Exception handling

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In computing, an exception is a special situation where the program cannot do things the way it usually would and is forced to do something else instead. One layer of the system uses an exception to give another layer information about special states the system is currently in. The different layers of software or hardware have contracts, that tell what can be expected; this is generally known as Programming by Contract. In the context of exception handling, a program is said to be exception-safe, if exceptions that occur will not produce side-effects (such as memory leaks), will not change stored data so that it becomes unreadable, or generate output that is invalid. There are different levels of exception safety:

  1. Failure transparency or no throw guarantee: No matter what happens, no exceptions will be thrown. This is the best level of exception safety, but also the most difficult to implement.
  2. Commit or rollback semantics, Strong exception safety, no change guarantee: Operations can fail, and exceptions will be thrown. However, a failed operation is guaranteed to not have side-effects or change the data.[1]
  3. Basic exception safety: A part of the failed operation may have been executed, and can have side-effects. The state of the data may be different before and after the execution, but in both cases, the data will be in a valid state.
  4. Minimal exception safety,No-leak guarantee: As only a part of the operation was executed, the stored data may be invalid, afterwards. The system will keep running, and no resources get leaked, however.
  5. No exception safety: No guarantees can be made. This is the worst level of exception safety.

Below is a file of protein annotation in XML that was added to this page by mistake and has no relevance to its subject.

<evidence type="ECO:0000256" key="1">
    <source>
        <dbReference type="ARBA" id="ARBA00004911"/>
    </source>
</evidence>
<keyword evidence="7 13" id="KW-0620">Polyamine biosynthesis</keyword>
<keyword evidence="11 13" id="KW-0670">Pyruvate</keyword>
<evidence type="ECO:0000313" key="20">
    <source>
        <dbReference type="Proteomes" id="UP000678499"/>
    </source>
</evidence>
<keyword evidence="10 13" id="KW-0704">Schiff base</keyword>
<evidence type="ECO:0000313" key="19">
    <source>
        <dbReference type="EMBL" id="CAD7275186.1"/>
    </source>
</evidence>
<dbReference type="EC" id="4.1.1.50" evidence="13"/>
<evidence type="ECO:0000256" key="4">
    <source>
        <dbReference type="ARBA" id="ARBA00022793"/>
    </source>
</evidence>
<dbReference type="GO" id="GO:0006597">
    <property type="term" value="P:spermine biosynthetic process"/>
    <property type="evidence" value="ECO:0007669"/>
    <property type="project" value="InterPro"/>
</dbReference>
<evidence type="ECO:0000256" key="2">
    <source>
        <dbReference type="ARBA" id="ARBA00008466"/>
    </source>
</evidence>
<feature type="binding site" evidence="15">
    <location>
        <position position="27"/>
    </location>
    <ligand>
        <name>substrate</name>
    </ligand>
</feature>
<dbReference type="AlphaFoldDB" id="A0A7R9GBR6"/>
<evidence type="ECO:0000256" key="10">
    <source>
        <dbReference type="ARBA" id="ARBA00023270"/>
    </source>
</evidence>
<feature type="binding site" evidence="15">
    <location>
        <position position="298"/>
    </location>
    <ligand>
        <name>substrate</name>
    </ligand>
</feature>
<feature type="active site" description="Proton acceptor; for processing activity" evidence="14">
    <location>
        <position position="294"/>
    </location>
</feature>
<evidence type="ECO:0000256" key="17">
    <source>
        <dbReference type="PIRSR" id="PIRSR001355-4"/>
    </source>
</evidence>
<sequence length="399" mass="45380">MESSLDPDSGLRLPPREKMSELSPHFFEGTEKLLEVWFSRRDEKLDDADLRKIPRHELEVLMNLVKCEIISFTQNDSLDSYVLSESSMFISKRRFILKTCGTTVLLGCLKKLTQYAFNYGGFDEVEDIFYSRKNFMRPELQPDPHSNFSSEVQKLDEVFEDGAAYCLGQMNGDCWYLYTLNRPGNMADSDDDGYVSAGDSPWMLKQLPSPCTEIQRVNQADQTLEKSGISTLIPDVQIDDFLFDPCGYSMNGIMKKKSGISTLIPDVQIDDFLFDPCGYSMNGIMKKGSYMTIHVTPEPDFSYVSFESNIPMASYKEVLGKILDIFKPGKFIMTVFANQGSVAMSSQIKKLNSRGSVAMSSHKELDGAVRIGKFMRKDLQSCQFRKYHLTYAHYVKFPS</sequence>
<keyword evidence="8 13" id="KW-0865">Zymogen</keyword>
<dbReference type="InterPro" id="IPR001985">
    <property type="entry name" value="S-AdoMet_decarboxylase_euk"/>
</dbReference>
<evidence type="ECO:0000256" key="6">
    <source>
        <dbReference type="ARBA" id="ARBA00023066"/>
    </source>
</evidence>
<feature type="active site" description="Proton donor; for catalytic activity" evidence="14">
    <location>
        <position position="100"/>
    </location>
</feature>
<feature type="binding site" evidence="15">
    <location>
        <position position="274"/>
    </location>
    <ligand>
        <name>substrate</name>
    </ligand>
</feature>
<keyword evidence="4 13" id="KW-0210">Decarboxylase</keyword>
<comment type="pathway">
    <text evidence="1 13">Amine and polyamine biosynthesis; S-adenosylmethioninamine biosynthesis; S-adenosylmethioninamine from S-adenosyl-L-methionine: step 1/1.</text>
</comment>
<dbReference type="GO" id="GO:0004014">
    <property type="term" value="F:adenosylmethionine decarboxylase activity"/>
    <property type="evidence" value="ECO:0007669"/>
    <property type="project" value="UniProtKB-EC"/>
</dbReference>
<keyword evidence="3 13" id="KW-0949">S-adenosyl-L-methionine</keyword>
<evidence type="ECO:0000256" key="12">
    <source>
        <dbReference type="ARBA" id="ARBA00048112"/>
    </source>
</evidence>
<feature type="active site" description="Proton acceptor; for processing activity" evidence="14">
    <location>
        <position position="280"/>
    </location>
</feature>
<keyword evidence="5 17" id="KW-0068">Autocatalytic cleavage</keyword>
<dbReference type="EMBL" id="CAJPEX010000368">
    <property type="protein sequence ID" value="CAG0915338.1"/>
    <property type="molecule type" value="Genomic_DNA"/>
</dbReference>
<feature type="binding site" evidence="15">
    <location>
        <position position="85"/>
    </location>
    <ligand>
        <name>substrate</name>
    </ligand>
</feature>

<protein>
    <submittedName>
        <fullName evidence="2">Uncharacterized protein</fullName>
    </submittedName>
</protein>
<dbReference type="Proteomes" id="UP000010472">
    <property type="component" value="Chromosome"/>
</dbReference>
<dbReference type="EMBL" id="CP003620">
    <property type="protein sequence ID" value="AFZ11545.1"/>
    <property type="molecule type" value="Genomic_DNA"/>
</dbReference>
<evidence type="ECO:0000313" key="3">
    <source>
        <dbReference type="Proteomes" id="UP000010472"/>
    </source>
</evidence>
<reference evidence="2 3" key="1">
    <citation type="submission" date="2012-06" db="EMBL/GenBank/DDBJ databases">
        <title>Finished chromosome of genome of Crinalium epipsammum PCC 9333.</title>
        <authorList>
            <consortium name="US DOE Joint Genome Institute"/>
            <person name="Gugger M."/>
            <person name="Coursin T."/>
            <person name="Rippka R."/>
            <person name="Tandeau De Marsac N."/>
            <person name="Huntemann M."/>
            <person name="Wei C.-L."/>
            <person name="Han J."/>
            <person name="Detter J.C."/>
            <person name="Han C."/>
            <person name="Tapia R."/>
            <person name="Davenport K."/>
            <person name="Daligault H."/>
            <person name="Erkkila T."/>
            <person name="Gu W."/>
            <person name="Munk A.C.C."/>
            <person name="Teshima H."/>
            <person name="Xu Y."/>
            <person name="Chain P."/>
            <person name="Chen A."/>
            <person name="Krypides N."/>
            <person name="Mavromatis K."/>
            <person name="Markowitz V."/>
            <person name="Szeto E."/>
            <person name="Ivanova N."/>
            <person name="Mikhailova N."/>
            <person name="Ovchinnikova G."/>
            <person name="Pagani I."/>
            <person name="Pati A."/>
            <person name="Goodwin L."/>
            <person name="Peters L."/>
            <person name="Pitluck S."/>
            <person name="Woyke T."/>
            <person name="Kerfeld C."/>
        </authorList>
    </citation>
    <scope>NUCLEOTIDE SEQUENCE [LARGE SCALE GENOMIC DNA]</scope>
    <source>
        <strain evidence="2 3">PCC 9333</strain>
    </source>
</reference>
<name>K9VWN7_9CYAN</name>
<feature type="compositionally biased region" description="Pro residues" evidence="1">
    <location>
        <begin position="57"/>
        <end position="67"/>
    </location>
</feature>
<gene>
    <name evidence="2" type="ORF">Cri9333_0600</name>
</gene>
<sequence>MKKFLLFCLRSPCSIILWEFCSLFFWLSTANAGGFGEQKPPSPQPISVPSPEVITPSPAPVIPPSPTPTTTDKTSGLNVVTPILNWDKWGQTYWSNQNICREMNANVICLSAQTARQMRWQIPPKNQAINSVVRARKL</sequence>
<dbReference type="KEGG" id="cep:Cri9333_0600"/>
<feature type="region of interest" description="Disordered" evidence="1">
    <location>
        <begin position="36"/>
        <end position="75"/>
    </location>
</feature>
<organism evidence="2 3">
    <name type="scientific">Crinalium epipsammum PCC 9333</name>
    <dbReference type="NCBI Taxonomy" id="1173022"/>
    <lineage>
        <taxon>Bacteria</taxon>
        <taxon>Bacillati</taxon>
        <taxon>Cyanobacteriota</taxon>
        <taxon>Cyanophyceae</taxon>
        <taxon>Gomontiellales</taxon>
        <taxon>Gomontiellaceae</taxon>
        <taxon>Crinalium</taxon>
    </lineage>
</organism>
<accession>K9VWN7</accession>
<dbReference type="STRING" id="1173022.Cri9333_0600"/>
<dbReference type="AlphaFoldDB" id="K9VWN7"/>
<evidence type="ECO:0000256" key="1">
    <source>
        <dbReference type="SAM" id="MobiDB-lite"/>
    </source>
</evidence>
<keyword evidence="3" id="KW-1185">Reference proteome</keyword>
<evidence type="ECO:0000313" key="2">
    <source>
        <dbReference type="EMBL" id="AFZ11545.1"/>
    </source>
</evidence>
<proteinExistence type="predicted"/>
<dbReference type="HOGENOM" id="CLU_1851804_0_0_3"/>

Usually, a programmer will try to catch the exception early so that problems don't get worse over time.

Example[change | edit source]

Suppose a program tries to add something to an array, or group of objects that doesn't exist. This is called a null reference. Look at the following code from the Java programming language:

class SomeProgram {
  int[] SomeArray = null; // This array of numbers doesn't exist
  public static void main(String[] args) {
    System.out.println("The 1st number in the array is " + SomeArray[0] + "."); // This will throw an exception because it refers to an imaginary array
  }
}

This code throws what programmers call a null-pointer exception. This is fixed by adding "try" in front of the code that might throw the exception, like is done with the code shown below:

class AnotherProgram {
  int[] SomeArray = null; // This array of numbers doesn't exist
  public static void main(String[] args) {
    try {
      System.out.println("The 1st number in the array is " + SomeArray[0] + "."); // This will throw an exception because it 
                                                                                  // refers to an imaginary array
    }
    catch (NullPointerException e) { // This is how you catch a null-pointer exception
      System.err.println("Sorry.  I could not find the first number in the array."); // This creates an error message
      e.printStackTrace(); // This tells you where to look for bugs in your program
    }
  }
}

Related pages[change | edit source]

References[change | edit source]